Patterico's Pontifications

1/27/2005

Blogging in Danger?

Filed under: Blogging Matters — Patterico @ 6:45 am

Sobering words from Brooks Jackson:

Bloggers are ill prepared to deal with the tests they will be facing soon, mainly how to deal with lawsuits. I doubt that pro-bono legal representation will go very far in keeping a blogger going in the face of a big libel suit from a determined corporate opponent, or from an aggressive prosecutor. I suspect blogging is (legally speaking) right now about where Napster was, before the record industry went after it.

I hope he is wrong about this.

P.S. I originally mistakenly attributed the opinion to Jay Rosen. The comment is indeed posted at Jay’s site, but was actually made by Brooks Jackson, who is one of many people whom Jay asked to name “one thing you changed your mind about.” Unfortunately, when I quickly scanned Jay’s post this morning, the Brooks Jackson quote caught my eye, but I entirely missed the context.

9 Responses to “Blogging in Danger?”

  1. Actually, that wasn’t me. It was Brooks Jackson (Director, factcheck.org; former investigative reporter for the Associated Press, Wall Street Journal and CNN.)

    Jay Rosen (93f62a)

  2. Napster was new technology to do something that was illegal all along. While there may be lawsuits coming to the blogoshere, there effect will probably be to just set boundaries. There is nothing inherently illegal about expressing your opinions. Lawsuits may also keep deep-pockets individuals on the sidelines.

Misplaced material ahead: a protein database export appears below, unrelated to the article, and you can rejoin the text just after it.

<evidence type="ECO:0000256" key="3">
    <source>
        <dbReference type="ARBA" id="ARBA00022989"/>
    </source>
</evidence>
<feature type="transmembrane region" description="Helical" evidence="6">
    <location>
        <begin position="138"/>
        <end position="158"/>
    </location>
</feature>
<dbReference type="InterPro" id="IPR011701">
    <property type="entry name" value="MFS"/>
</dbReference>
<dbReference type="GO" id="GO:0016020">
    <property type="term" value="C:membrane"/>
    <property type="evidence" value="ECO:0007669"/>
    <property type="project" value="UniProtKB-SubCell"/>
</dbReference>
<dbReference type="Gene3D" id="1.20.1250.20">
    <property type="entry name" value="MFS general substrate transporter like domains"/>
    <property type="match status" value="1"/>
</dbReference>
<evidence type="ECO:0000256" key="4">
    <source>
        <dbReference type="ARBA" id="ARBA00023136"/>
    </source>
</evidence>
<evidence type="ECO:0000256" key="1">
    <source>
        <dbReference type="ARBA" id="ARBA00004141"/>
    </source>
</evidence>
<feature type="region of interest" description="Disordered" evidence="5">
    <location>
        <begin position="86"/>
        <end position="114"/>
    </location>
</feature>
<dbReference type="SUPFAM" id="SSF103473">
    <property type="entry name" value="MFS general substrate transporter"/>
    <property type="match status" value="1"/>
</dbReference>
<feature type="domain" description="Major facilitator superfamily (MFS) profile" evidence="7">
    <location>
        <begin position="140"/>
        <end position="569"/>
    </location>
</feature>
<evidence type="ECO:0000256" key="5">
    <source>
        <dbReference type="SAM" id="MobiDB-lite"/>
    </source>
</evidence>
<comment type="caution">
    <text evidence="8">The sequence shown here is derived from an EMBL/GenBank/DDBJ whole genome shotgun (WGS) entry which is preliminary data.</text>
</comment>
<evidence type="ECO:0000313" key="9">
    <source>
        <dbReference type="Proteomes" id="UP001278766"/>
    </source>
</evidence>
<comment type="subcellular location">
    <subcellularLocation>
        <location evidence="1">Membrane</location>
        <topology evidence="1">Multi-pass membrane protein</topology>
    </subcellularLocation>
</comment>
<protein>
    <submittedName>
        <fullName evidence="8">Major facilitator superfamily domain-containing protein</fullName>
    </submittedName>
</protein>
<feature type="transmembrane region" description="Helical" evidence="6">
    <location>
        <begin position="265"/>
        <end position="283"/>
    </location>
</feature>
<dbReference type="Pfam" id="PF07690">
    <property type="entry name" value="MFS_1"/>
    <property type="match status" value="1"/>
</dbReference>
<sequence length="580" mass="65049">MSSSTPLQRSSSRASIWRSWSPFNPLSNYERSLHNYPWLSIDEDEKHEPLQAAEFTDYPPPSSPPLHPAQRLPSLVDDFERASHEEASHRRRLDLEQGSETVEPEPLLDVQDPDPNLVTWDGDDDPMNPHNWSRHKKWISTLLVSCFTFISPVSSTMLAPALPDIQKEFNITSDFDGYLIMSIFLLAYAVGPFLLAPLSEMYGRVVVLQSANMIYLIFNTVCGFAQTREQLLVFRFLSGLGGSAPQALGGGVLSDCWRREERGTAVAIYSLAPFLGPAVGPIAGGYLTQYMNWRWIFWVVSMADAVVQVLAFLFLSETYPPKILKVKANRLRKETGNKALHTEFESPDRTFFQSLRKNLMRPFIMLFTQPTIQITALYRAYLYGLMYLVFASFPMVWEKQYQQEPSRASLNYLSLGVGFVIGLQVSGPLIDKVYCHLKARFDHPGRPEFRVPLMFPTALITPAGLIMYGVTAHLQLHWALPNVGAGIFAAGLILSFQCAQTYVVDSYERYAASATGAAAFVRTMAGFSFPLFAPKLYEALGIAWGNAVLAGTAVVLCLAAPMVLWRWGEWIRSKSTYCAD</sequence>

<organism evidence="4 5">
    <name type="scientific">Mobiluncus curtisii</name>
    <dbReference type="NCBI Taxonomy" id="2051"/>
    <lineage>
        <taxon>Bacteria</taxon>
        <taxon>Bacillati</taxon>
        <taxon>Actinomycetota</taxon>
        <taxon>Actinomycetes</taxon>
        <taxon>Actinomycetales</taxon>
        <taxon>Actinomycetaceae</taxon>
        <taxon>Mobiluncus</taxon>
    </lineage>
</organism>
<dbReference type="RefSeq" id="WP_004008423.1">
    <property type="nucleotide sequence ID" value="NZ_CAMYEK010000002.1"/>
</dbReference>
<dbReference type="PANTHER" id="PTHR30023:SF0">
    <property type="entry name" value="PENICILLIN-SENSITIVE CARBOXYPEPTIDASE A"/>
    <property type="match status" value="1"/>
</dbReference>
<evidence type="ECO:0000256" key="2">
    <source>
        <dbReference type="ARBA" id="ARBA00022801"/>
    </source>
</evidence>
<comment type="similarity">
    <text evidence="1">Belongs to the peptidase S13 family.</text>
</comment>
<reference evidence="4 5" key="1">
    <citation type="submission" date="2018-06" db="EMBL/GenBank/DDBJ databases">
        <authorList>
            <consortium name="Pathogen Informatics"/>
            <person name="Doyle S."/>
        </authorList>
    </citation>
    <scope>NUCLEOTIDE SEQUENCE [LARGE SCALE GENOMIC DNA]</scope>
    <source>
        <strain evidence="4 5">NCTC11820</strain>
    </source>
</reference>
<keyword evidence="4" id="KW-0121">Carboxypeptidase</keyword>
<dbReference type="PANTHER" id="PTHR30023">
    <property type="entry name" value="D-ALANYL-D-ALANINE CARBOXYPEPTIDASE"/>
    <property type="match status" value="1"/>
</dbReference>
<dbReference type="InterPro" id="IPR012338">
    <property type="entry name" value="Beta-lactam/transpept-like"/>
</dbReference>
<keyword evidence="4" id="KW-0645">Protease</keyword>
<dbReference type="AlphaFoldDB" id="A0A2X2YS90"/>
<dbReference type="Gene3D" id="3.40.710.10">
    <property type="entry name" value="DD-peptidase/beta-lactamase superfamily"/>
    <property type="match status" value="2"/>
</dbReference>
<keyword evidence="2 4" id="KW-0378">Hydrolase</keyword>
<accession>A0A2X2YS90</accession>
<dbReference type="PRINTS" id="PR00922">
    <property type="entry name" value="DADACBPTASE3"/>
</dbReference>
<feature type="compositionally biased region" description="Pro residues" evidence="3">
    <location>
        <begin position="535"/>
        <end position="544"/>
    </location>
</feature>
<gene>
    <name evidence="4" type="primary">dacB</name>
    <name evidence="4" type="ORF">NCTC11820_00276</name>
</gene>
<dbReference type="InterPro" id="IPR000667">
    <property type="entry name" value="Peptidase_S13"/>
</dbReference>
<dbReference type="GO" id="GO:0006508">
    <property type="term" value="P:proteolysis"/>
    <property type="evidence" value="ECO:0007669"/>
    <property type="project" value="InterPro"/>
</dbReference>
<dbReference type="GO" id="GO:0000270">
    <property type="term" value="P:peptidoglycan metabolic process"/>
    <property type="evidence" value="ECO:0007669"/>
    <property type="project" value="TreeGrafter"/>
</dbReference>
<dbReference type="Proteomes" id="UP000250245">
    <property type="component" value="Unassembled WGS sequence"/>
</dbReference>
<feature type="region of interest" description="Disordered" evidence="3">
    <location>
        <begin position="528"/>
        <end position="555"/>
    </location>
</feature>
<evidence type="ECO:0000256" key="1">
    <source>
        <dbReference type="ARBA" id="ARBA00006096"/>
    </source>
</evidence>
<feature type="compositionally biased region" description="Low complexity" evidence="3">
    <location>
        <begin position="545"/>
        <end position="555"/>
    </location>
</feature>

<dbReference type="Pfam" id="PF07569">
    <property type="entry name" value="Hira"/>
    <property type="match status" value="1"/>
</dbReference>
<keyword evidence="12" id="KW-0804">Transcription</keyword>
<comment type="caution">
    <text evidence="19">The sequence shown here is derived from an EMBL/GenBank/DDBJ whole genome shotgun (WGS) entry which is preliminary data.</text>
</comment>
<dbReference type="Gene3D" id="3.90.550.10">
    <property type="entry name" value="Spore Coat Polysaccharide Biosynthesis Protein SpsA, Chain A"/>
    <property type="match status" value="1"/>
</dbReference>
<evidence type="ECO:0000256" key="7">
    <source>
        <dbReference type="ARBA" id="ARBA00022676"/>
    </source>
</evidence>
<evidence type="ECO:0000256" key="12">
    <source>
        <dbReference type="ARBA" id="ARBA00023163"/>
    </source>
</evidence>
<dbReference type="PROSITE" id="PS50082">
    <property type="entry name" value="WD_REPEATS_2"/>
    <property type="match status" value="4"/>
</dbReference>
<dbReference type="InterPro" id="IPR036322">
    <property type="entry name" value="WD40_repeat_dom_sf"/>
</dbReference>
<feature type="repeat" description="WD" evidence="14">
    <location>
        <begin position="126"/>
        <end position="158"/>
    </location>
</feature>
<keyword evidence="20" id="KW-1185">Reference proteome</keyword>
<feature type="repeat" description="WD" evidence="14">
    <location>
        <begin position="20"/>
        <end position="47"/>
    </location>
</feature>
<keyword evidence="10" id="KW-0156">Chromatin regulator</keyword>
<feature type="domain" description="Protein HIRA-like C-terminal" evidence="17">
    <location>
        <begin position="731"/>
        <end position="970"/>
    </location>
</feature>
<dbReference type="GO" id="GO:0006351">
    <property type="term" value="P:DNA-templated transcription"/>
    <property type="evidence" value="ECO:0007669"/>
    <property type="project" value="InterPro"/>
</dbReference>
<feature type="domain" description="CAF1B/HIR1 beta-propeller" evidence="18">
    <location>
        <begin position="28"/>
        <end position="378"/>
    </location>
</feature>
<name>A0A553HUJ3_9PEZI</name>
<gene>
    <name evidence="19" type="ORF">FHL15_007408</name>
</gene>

Mike (d3f5fd)

  3. There’s a flip side to that equation. Bloggers who don’t have any assets are no more vulnerable than .mp3 bloggers who post music on off-campus ISPs. Civil suits are poor weapons against people who have no money.

    So while the poor are no longer free to sleep under bridges, they can still express themselves with impunity. (Now their ISP, on the other hand…)

    Mark Gisleson (8a138a)

  4. California bloggers like you, Patterico, are not entirely defenseless. There is a motion to strike causes of action having a chilling effect on public discussion of public issues. CCP 425.16 and 425.17. There is also a cause of action for interference with the exercise of civil rights, under Civil Code 52.1(b). I think New York Times v. Sullivan applies to everybody. In other words, unless they have a good case, a determined corporate opponent, or an aggressive prosecutor, faces a substantial downside and, as your other commenters point out, the potential upside may not be all that inviting, even if the case is good.

    raphil (85f839)

  5. John Edwards may be looking for work.

    Rod Stanton (f1688c)

  6. I’m afraid he’s probably right about this. That is why I am very careful on my blog about posting only things I can back up and only rarely criticize individuals.

    Orac (54ee87)

  7. “There’s a flip side to that equation. Bloggers who don’t have any assets are no more vulnerable than .mp3 bloggers who post music on off-campus ISPs. Civil suits are poor weapons against people who have no money.”

    But if you fail to live up to an injunction — retraction, apology, etc.. — you go to jail.

    actus (e8ffe9)

  8. The coming legal superstorm against bloggers
    Patterico can hope all he wants, but the sobering words he quotes will likely be proven correct in the coming years as blogging influence grows. The amount of litigation aimed at blogging will be in direct proportion to its overall…

    Calblog (2fb2f0)


Powered by WordPress.

Page loaded in: 0.1876 secs.